Believing In Soulmates Makes Women More Vulnerable To Divorce & Domestic Abuse

Fairy tales aren’t only fantasies, they could actually be dangerous.

If you’ve read my articles before, you may know I’m no fan of the romantic fantasy. I’ve written about how these beliefs endanger your relationships, and how they are totally unrealistic when it comes to the actual day-to-day of living and building a life with another person.

However, there is even more to these beliefs than just making your relationships harder to manage.

Apparently, there are links between the belief in fairy tale romances (“knight saves princess”), intimate partner violence, and divorce.

I want to clarify something first: all of this is correlational.

In other words, there is no CAUSAL link that says between these three things, only a statistical relationship.

This means that believing in romantic love doesn’t necessarily causedomestic violence or divorce, but rather that there is an established relationship between some of the beliefs linked to it — such as a belief in women’s dependence on men and feelings of unhappiness when “happily ever after” doesn’t arrive — and many of the factors that also contribute to the likelihood of divorce and/or abusive relationships.

So, without further ado, let’s crush those romantic dreams once and for all … (Kidding. Kind of.)

The Romantic Fantasy

It’s in the fairy tales you heard as a child. It’s in romantic comedies. It’s in romance novels and in pop songs. It’s the romantic fantasy, the happily ever after, the love at first sight. It’s the belief that romantic love is the solution to every problem. It’s the idea that if you’re not in love, you’re incomplete.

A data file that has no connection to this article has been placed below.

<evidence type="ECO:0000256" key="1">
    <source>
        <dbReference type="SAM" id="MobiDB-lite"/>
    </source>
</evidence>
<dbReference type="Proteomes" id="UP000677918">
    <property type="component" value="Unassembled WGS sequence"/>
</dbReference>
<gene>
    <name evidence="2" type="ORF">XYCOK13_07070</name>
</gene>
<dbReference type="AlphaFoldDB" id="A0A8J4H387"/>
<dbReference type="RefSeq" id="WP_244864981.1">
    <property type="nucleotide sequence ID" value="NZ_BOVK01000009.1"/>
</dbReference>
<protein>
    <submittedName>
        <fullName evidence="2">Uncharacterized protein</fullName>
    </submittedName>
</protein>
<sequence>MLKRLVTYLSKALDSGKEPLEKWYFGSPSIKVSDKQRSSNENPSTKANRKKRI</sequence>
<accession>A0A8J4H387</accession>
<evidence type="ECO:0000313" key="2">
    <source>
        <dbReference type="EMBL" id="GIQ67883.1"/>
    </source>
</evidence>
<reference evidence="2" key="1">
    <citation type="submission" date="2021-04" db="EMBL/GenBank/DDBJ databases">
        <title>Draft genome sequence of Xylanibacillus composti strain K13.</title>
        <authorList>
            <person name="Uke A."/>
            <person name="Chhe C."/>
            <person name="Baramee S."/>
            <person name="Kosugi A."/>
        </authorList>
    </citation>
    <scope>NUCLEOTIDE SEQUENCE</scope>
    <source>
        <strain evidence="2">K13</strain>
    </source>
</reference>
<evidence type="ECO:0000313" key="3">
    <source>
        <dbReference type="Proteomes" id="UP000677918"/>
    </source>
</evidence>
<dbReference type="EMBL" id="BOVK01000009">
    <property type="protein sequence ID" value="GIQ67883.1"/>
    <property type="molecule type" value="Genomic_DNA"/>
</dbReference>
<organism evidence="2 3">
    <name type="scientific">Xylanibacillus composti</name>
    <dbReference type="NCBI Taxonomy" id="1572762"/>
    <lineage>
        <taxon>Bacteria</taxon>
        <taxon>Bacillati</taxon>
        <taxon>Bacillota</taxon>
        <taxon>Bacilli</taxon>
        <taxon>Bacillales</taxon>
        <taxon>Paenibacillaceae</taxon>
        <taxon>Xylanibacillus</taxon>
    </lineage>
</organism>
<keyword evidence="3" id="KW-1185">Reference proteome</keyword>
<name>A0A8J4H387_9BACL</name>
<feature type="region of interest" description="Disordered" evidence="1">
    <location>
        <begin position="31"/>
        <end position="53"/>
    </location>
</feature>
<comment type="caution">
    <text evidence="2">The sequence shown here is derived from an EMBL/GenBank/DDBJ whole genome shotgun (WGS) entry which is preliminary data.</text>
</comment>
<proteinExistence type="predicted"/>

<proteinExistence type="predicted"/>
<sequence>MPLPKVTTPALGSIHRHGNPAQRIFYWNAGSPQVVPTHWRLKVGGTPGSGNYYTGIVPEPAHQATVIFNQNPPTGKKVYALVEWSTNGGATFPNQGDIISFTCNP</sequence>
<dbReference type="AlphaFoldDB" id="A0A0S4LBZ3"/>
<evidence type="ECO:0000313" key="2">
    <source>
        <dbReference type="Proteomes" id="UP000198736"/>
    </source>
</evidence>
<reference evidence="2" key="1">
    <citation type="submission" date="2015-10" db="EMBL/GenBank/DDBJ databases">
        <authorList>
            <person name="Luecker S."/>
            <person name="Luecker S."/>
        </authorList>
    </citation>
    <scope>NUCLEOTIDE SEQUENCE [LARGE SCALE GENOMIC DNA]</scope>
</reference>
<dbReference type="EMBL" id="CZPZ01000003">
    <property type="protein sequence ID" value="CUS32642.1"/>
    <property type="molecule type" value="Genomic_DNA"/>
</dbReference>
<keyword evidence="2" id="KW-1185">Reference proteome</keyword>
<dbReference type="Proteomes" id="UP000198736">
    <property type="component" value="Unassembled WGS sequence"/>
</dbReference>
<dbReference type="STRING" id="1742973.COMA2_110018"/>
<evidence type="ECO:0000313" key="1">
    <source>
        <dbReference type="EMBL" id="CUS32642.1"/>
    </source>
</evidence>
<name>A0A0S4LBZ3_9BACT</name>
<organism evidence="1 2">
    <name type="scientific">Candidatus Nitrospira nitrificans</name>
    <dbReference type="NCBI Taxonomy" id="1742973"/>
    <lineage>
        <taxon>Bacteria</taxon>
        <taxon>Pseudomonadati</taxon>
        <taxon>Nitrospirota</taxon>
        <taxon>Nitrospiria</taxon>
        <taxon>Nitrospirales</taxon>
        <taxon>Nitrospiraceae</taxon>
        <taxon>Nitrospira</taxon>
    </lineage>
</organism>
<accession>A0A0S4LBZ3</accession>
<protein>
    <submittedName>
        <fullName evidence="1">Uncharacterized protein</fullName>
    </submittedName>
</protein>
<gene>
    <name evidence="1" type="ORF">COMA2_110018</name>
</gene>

It’s the narrative of destiny, of love happening to you rather than you making love happen.

Romantic beliefs are widespread. Fairy tales, and their modern version the romantic comedy are our first narrative contact with love. The Prince sees Cinderella at the ball, dances with her and is instantly in love with her. The Prince sees Sleeping Beauty literally sleeping and kisses her and, obviously, is already in love. Or something.

So here’s a breakdown of some typical things romantic people tend to believe:

  • Love (especially passionate, $exually arousing love) should be the basis for marriage.
  • Love-at-first-sight is possible.
  • A person only has one true love.
  • True love lasts forever.
  • True love can overcome all obstacles.

The romantic fantasy is so pervasive, we barely see it for what it is anymore: a fantasy.

It’s so embedded in our stories and our conceptions of love that it’s difficult to get out of them.

Romantic beliefs have a destiny feel about them: that love is mostly out of our control, that all it requires is the right person, and then all our love troubles will be over. It’s almost passive in its outlook on relationships. That kind of romantic love requires no work, no compromising, no changing over time. It’s frozen in time, trying to hold on to a few fleeting moments when love is new and exciting, not routine and mostly boring.

According to Franiuk, Cohen, and Pomerantz, people generally belong to two groups when it comes to relationships: the soulmate group and the work-it-out group.

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Believing In Soulmates Makes Women More Vulnerable To Divorce & Domestic Abuse

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